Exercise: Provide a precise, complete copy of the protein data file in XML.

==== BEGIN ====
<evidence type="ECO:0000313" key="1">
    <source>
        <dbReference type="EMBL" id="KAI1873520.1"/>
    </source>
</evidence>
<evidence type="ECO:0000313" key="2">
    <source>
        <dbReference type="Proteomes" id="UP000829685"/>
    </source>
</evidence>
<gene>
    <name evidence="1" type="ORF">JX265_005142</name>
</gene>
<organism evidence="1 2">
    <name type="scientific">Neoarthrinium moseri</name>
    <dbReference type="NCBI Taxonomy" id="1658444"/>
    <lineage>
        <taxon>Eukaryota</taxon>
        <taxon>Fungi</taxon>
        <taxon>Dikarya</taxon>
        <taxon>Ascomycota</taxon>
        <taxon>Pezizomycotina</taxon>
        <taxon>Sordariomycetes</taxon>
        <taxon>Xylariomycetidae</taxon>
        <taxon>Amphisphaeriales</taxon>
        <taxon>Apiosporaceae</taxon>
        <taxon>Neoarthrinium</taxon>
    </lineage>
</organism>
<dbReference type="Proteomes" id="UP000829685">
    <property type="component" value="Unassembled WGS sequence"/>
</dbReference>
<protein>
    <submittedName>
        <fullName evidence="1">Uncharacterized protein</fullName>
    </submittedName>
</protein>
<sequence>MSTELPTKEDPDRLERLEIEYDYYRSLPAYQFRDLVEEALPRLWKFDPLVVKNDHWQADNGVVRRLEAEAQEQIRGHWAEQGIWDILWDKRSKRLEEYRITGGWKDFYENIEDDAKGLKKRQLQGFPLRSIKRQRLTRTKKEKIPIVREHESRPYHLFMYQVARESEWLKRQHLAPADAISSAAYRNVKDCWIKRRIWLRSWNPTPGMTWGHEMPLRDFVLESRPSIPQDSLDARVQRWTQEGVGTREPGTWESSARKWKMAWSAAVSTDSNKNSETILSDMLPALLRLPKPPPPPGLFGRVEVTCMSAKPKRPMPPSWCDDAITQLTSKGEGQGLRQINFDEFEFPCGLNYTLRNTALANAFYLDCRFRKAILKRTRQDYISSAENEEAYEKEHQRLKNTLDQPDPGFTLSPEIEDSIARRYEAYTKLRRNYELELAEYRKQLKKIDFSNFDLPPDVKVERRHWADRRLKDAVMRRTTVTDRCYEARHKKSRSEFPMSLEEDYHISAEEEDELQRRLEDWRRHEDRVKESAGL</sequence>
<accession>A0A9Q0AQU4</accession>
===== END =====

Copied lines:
<evidence type="ECO:0000313" key="1">
    <source>
        <dbReference type="EMBL" id="KAI1873520.1"/>
    </source>
</evidence>
<evidence type="ECO:0000313" key="2">
    <source>
        <dbReference type="Proteomes" id="UP000829685"/>
    </source>
</evidence>
<gene>
    <name evidence="1" type="ORF">JX265_005142</name>
</gene>
<organism evidence="1 2">
    <name type="scientific">Neoarthrinium moseri</name>
    <dbReference type="NCBI Taxonomy" id="1658444"/>
    <lineage>
        <taxon>Eukaryota</taxon>
        <taxon>Fungi</taxon>
        <taxon>Dikarya</taxon>
        <taxon>Ascomycota</taxon>
        <taxon>Pezizomycotina</taxon>
        <taxon>Sordariomycetes</taxon>
        <taxon>Xylariomycetidae</taxon>
        <taxon>Amphisphaeriales</taxon>
        <taxon>Apiosporaceae</taxon>
        <taxon>Neoarthrinium</taxon>
    </lineage>
</organism>
<dbReference type="Proteomes" id="UP000829685">
    <property type="component" value="Unassembled WGS sequence"/>
</dbReference>
<protein>
    <submittedName>
        <fullName evidence="1">Uncharacterized protein</fullName>
    </submittedName>
</protein>
<sequence>MSTELPTKEDPDRLERLEIEYDYYRSLPAYQFRDLVEEALPRLWKFDPLVVKNDHWQADNGVVRRLEAEAQEQIRGHWAEQGIWDILWDKRSKRLEEYRITGGWKDFYENIEDDAKGLKKRQLQGFPLRSIKRQRLTRTKKEKIPIVREHESRPYHLFMYQVARESEWLKRQHLAPADAISSAAYRNVKDCWIKRRIWLRSWNPTPGMTWGHEMPLRDFVLESRPSIPQDSLDARVQRWTQEGVGTREPGTWESSARKWKMAWSAAVSTDSNKNSETILSDMLPALLRLPKPPPPPGLFGRVEVTCMSAKPKRPMPPSWCDDAITQLTSKGEGQGLRQINFDEFEFPCGLNYTLRNTALANAFYLDCRFRKAILKRTRQDYISSAENEEAYEKEHQRLKNTLDQPDPGFTLSPEIEDSIARRYEAYTKLRRNYELELAEYRKQLKKIDFSNFDLPPDVKVERRHWADRRLKDAVMRRTTVTDRCYEARHKKSRSEFPMSLEEDYHISAEEEDELQRRLEDWRRHEDRVKESAGL</sequence>
<accession>A0A9Q0AQU4</accession>